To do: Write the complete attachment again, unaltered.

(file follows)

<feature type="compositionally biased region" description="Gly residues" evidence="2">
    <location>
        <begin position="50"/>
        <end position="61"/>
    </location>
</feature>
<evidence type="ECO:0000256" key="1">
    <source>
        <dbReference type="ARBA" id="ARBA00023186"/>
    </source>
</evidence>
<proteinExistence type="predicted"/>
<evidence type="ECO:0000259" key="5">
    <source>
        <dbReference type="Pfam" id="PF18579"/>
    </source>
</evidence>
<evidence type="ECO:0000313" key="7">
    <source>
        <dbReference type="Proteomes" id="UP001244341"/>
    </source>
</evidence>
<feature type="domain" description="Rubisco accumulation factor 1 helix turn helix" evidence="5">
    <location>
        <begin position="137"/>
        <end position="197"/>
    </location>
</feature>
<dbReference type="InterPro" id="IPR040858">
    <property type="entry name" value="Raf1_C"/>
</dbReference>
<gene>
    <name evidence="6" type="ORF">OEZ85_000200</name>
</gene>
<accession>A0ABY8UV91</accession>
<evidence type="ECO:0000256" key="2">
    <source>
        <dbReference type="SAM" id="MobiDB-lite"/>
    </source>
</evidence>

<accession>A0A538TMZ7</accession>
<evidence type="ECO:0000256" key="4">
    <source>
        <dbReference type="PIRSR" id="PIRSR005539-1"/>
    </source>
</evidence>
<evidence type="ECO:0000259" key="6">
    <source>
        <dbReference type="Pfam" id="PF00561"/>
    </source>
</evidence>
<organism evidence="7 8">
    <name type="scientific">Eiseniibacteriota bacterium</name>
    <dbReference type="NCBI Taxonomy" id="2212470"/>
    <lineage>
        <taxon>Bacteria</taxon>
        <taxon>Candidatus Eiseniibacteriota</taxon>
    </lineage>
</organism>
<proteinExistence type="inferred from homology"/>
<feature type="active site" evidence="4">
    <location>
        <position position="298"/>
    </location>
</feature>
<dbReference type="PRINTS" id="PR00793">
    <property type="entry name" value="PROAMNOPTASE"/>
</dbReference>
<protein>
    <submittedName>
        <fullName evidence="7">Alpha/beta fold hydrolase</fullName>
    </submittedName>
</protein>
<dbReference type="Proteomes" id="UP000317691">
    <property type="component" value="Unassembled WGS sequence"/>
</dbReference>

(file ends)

<feature type="compositionally biased region" description="Gly residues" evidence="2">
    <location>
        <begin position="50"/>
        <end position="61"/>
    </location>
</feature>
<evidence type="ECO:0000256" key="1">
    <source>
        <dbReference type="ARBA" id="ARBA00023186"/>
    </source>
</evidence>
<proteinExistence type="predicted"/>
<evidence type="ECO:0000259" key="5">
    <source>
        <dbReference type="Pfam" id="PF18579"/>
    </source>
</evidence>
<evidence type="ECO:0000313" key="7">
    <source>
        <dbReference type="Proteomes" id="UP001244341"/>
    </source>
</evidence>
<feature type="domain" description="Rubisco accumulation factor 1 helix turn helix" evidence="5">
    <location>
        <begin position="137"/>
        <end position="197"/>
    </location>
</feature>
<dbReference type="InterPro" id="IPR040858">
    <property type="entry name" value="Raf1_C"/>
</dbReference>
<gene>
    <name evidence="6" type="ORF">OEZ85_000200</name>
</gene>
<accession>A0ABY8UV91</accession>
<evidence type="ECO:0000256" key="2">
    <source>
        <dbReference type="SAM" id="MobiDB-lite"/>
    </source>
</evidence>

<accession>A0A538TMZ7</accession>
<evidence type="ECO:0000256" key="4">
    <source>
        <dbReference type="PIRSR" id="PIRSR005539-1"/>
    </source>
</evidence>
<evidence type="ECO:0000259" key="6">
    <source>
        <dbReference type="Pfam" id="PF00561"/>
    </source>
</evidence>
<organism evidence="7 8">
    <name type="scientific">Eiseniibacteriota bacterium</name>
    <dbReference type="NCBI Taxonomy" id="2212470"/>
    <lineage>
        <taxon>Bacteria</taxon>
        <taxon>Candidatus Eiseniibacteriota</taxon>
    </lineage>
</organism>
<proteinExistence type="inferred from homology"/>
<feature type="active site" evidence="4">
    <location>
        <position position="298"/>
    </location>
</feature>
<dbReference type="PRINTS" id="PR00793">
    <property type="entry name" value="PROAMNOPTASE"/>
</dbReference>
<protein>
    <submittedName>
        <fullName evidence="7">Alpha/beta fold hydrolase</fullName>
    </submittedName>
</protein>
<dbReference type="Proteomes" id="UP000317691">
    <property type="component" value="Unassembled WGS sequence"/>
</dbReference>